Charitable hospitals with self-insurance plans can be sued for incidents that occurred before their pooled liability funds were established, the Arkansas Supreme Court has ruled.
The decision comes as a blow to not-for-profit hospitals like St. Joseph’s Mercy Health Center in Hot Springs, protected as a charity for more than a century under Arkansas law. The 2007 law put self-insurance and pooled liability funds on the hook for damages once avoided by some hospitals under the state’s charitable immunity laws.
“It’s a real big decision,” said Todd Turner, an Arkadelphia lawyer who filed the lawsuit.
In the case before the court, Charles and Linda Archer sued St. Joseph’s over treatment of their 6-year-old son Mason. After a March 2005 car crash, Mason received medical treatment at the hospital. Though Mason suffered serious spinal-cord injuries in the crash, a doctor misread a CT scan and a nurse tried to stand Mason up, causing permanent paralysis, the Archers claimed.
On March 9, 2007, the Archers sued the hospital and others over Mason’s treatment. On March 30, 2007, the new law on suing liability funds took effect. The Archers later changed their lawsuit to include the hospital’s liability pool.
Garland County Circuit Judge Marcia Hearnsberger dismissed the suit against the liability pool, agreeing with the pool’s claim that the new law couldn’t be applied to it retroactively.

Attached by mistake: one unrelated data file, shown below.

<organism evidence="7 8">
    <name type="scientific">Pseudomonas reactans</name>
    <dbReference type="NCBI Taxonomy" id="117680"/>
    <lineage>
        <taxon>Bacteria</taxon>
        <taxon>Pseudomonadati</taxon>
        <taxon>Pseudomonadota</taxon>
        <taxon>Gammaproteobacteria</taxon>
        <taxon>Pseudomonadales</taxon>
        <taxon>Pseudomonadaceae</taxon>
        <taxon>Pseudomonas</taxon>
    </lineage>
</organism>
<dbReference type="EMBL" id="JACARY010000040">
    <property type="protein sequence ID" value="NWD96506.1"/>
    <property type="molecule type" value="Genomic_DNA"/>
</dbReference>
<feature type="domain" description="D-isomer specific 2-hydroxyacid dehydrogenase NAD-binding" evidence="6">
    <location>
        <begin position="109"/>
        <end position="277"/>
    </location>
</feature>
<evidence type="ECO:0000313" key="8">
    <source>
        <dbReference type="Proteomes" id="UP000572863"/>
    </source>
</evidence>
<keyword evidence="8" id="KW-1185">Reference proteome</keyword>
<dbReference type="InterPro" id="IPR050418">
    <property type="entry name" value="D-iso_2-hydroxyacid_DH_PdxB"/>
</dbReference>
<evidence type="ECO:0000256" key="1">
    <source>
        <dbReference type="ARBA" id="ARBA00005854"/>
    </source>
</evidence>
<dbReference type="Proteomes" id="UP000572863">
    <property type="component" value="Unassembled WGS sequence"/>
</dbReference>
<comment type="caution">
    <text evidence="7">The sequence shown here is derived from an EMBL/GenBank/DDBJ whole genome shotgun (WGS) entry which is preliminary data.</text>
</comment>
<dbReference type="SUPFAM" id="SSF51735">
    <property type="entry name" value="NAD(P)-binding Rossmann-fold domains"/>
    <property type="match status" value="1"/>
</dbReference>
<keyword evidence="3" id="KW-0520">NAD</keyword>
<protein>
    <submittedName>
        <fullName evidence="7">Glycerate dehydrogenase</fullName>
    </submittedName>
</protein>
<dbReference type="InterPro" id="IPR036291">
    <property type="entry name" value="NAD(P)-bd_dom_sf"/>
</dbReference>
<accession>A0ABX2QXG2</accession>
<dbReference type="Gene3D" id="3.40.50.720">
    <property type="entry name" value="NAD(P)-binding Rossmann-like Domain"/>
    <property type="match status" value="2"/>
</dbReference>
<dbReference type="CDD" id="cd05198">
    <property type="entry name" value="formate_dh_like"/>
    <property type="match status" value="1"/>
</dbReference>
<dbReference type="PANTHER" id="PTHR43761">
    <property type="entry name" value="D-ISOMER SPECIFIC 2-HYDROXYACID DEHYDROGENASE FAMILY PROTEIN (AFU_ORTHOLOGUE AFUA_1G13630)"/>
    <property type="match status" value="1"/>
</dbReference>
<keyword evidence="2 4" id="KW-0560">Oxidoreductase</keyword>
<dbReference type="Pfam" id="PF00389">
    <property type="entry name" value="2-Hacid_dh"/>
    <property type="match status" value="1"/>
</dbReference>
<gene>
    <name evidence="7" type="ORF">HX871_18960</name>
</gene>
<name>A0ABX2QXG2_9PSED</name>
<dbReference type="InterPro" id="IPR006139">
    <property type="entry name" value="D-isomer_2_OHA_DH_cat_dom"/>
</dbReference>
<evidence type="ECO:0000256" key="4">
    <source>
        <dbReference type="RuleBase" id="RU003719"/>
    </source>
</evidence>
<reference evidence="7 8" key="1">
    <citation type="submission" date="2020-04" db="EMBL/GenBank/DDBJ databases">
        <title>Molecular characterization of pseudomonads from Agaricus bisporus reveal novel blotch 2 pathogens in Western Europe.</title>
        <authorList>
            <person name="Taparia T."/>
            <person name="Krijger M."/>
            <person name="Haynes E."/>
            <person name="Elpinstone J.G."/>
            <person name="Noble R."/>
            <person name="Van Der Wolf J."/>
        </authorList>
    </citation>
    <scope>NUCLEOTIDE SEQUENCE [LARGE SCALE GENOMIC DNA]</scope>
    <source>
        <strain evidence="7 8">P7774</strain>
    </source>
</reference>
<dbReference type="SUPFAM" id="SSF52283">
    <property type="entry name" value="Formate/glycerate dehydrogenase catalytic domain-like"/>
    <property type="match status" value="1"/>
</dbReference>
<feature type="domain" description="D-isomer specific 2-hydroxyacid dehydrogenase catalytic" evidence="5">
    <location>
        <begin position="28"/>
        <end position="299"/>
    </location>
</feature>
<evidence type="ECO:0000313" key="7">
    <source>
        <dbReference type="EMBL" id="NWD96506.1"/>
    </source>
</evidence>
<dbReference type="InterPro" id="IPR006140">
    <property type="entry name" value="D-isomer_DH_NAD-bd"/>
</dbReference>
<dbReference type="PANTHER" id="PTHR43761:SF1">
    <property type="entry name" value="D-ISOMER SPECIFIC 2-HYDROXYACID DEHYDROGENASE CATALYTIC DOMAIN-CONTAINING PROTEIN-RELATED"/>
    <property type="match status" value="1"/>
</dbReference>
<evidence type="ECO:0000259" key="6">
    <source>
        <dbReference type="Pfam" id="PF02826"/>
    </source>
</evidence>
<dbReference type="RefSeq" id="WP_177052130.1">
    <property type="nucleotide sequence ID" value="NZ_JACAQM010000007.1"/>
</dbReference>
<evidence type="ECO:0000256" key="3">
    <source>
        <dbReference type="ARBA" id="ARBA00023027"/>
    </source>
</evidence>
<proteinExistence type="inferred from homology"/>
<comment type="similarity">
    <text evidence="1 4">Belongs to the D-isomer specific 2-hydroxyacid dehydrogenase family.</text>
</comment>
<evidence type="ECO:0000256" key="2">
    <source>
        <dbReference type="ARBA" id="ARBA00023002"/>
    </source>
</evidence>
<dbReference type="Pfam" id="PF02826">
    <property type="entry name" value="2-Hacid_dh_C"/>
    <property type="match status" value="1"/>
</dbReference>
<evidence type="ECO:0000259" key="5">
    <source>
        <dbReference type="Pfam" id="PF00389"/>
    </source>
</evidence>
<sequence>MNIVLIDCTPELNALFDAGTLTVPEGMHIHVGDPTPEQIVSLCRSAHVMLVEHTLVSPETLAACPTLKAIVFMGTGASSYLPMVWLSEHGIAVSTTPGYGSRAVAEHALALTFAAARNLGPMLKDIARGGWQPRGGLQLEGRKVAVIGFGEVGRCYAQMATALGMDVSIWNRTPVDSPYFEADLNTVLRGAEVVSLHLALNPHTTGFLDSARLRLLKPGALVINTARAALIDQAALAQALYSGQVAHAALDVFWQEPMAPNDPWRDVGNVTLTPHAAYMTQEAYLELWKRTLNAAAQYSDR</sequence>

In the court’s recent ruling, Associate Justice Robert L. Brown said case law held that such negligence suits should be considered “remedial in nature.”
The new law “did not create a new legal right for injured parties,” Brown wrote. “Instead, it clarified that those injured parties have a remedy against a liability pool for the underlying claim of negligence when (the) charitable immunity of a hospital is involved.”
The court set the case back to Garland County for continued proceedings against the liability pool.
St. Joseph’s said it was not prepared to respond immediately.
Charitable immunity protects agencies, trusts and other organizations created exclusively for charities from liability for the actions of a person working for the organization. But the immunity has been challenged in recent years in other states, particularly in sex abuse lawsuits against archdioceses of the Roman Catholic Church.
In the opinion, Brown noted a previous case before the court involving a woman injured at St. Joseph’s as hospital employees pushed her in a wheelchair to a waiting car. In that decision, the court found that the hospital’s self-insurance program did not meet the legal definition of insurance – something changed by the 2007 law.
Turner said the high court’s decision meant anyone could be retroactively covered, so long as the statute of limitations on their case hadn’t run out. Typically, that runs two years for an adult, but much longer for a child, Turner said.
St. Joseph’s is run by the Sisters of Mercy Health System, which includes St. Edward Mercy Medical Center in Fort Smith and Mercy Medical Center in Rogers.
Turner said he was pleased by the court’s decision.
“My clients are just fine, fine people and it’s such a sad story,” Turner said. “I’m really happy for the family right now.”
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